A. Sutherland - AncientPages.com - A vast network of neolithic tunnels crisscrossing several European countries was built several millennia ago.
Orvieto's underground complex.
Orvieto's underground complex of 1,200 mysterious caves connected by a tunnel reveals surprising archaeological discoveries. Deep beneath the city of Orvieto, Italy, there are a series of underground structures connected by tunnels. According to sources, during the 6th- 4th centuries BC, the town of Orvieto was a culturally and economically developed Etruscan city.
"We are excavating a pyramidal hypogeum that was built by the Etruscans before the 5 century BC, archaeologists say.
A strange pyramidal structure - the function of which remains a mystery - was discovered beneath the historic medieval town of Orvieto, Italy by an international team of archaeologists led by Prof. David B. George of St. Anselm College and co-director Claudio Bizzarri of PAAO and colleagues.
Excavations conducted at Coriglia near Castel Viscardo, a town located at the southwest edge of Umbria approximately eight miles northwest of Orvieto, southwestern Umbria, Italy, concentrate on a series of pyramidal hypogea beneath the city of Orvieto as well as a survey of Etruscan tombs in Castel Georgio.
This season marks the third year of diggings beneath Orvieto, an exploration of a series of Etruscan underground structures that are generally pyramidal in shape and are dated to before the 5th century BC.
"As for the underground pyramidal structure (hypogeum), we discovered it three summers ago and still have no idea what it is. We do know what it is not.
It is not a quarry; its walls are too well dressed. It is not a well or cistern; its walls have no evidence of hydraulic treatments. Currently we are 15 meters down. Below a medieval floor we have a mix of material from the prehistoric to the 5th century BC.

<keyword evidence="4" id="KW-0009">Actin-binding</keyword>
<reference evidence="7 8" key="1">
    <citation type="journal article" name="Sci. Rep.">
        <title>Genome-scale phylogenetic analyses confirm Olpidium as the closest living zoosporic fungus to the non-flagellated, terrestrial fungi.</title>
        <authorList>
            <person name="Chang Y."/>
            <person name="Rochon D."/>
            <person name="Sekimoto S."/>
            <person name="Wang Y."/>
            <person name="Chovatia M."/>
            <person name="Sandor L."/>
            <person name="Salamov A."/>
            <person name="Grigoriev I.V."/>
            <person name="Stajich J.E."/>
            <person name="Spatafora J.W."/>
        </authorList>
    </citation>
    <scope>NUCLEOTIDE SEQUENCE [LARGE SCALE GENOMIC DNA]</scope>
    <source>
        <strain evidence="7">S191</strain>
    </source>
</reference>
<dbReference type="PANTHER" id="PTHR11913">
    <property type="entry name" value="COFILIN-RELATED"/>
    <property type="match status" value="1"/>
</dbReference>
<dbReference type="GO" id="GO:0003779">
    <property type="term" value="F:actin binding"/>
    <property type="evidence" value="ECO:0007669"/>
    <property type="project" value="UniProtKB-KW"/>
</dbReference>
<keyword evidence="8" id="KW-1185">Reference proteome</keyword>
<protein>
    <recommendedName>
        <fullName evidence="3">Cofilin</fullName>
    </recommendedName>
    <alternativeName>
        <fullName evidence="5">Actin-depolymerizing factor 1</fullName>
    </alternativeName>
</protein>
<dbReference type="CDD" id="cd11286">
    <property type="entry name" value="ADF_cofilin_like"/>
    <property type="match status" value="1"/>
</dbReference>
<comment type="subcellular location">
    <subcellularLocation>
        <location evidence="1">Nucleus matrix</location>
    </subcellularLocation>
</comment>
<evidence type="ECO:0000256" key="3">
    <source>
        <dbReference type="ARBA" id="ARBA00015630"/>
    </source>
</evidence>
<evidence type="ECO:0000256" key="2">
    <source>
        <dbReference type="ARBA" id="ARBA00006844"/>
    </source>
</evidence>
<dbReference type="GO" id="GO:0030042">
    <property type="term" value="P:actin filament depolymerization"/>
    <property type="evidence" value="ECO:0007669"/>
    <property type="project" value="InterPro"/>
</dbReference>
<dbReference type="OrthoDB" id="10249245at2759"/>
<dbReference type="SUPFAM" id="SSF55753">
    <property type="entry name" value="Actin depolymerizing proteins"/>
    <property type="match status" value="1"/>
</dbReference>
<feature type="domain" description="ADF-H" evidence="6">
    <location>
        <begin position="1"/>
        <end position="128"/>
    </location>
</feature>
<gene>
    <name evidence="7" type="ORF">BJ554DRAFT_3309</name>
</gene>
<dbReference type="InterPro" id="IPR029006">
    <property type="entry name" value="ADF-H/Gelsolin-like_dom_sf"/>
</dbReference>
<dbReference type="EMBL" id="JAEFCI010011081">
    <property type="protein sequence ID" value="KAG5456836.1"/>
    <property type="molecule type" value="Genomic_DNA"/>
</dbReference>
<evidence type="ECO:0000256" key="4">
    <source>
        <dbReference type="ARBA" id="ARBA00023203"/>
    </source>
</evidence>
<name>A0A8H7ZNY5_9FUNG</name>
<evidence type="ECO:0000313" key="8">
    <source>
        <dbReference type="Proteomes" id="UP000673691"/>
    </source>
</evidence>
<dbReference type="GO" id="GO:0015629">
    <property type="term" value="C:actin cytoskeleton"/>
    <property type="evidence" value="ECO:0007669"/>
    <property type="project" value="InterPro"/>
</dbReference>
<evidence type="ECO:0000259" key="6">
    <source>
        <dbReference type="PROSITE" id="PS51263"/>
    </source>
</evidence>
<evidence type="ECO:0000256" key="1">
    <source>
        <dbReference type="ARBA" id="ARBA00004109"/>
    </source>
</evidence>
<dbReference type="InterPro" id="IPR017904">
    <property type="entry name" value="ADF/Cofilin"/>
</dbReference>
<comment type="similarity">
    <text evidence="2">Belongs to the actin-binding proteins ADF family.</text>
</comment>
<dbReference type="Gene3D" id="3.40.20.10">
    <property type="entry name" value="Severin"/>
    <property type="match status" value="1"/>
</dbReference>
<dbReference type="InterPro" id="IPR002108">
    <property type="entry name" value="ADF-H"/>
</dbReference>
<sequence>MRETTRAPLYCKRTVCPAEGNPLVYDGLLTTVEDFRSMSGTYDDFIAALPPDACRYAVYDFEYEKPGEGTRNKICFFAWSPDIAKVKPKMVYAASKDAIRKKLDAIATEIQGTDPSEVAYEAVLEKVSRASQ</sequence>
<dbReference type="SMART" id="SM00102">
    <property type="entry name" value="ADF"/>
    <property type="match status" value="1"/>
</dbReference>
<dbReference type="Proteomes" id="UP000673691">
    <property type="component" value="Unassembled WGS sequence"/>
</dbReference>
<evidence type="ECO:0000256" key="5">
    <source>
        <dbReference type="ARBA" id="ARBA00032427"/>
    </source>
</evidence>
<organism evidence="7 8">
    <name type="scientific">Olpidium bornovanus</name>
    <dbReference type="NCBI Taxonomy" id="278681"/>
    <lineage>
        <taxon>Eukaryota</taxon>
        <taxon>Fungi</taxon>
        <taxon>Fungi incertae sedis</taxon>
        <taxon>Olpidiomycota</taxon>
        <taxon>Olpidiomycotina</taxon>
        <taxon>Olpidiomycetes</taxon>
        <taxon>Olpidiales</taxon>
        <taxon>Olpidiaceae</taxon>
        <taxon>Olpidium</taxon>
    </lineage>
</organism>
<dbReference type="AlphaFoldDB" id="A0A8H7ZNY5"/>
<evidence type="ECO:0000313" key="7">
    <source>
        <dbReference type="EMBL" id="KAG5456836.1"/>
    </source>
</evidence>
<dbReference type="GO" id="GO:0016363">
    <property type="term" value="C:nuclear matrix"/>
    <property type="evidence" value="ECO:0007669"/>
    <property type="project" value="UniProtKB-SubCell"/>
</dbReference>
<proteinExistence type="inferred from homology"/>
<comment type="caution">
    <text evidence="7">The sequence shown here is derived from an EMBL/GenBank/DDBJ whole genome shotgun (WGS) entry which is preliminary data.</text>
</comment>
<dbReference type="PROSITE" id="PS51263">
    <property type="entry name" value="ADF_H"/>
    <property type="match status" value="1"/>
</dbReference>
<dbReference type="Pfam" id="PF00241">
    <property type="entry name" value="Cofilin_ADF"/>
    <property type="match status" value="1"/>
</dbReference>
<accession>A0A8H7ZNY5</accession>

Of great significance is the number of Etruscan language inscriptions that we have recovered - over a hundred and fifty.
We are also finding an interesting array of architectural/decorative terra cotta…" reports Archaeological Institute of America.
Extensive excavation works revealed sculptures, monumental structures, inscriptions, mosaics, coinage, ceramics, frescoes, and numerous other artifacts.
Researchers hope to solve the mystery of the strange pyramidal structure and other underground puzzling structures with the help of unearthed artifacts and analysis of the soil at the site.
The results could help to shed light on the life of the Etruscans, one of Europe's most mysterious ancient peoples, who are believed to have migrated from Lydia, in modern western Turkey, settling in northern and central Italy for nearly 3,000 years ago.
Another network of ancient secret tunnels was uncovered not long ago during excavations of the first capital of Bulgaria – Pliska, an ancient city ahead of its neighbors in plenty of ways. It had a functioning sewage system that was modeled on Roman sewers, and the heating systems throughout the entire city ensured that the people were kept safe and warm throughout the harsh winters. Massive fortress walls surrounded the city, both inner and outer, and at each corner, there was a cylindrical-shaped tower for lookouts and nightly watchmen.
What was the purpose of the Pliska's tunnels?
Written by A. Sutherland - AncientPages.com Senior Staff Writer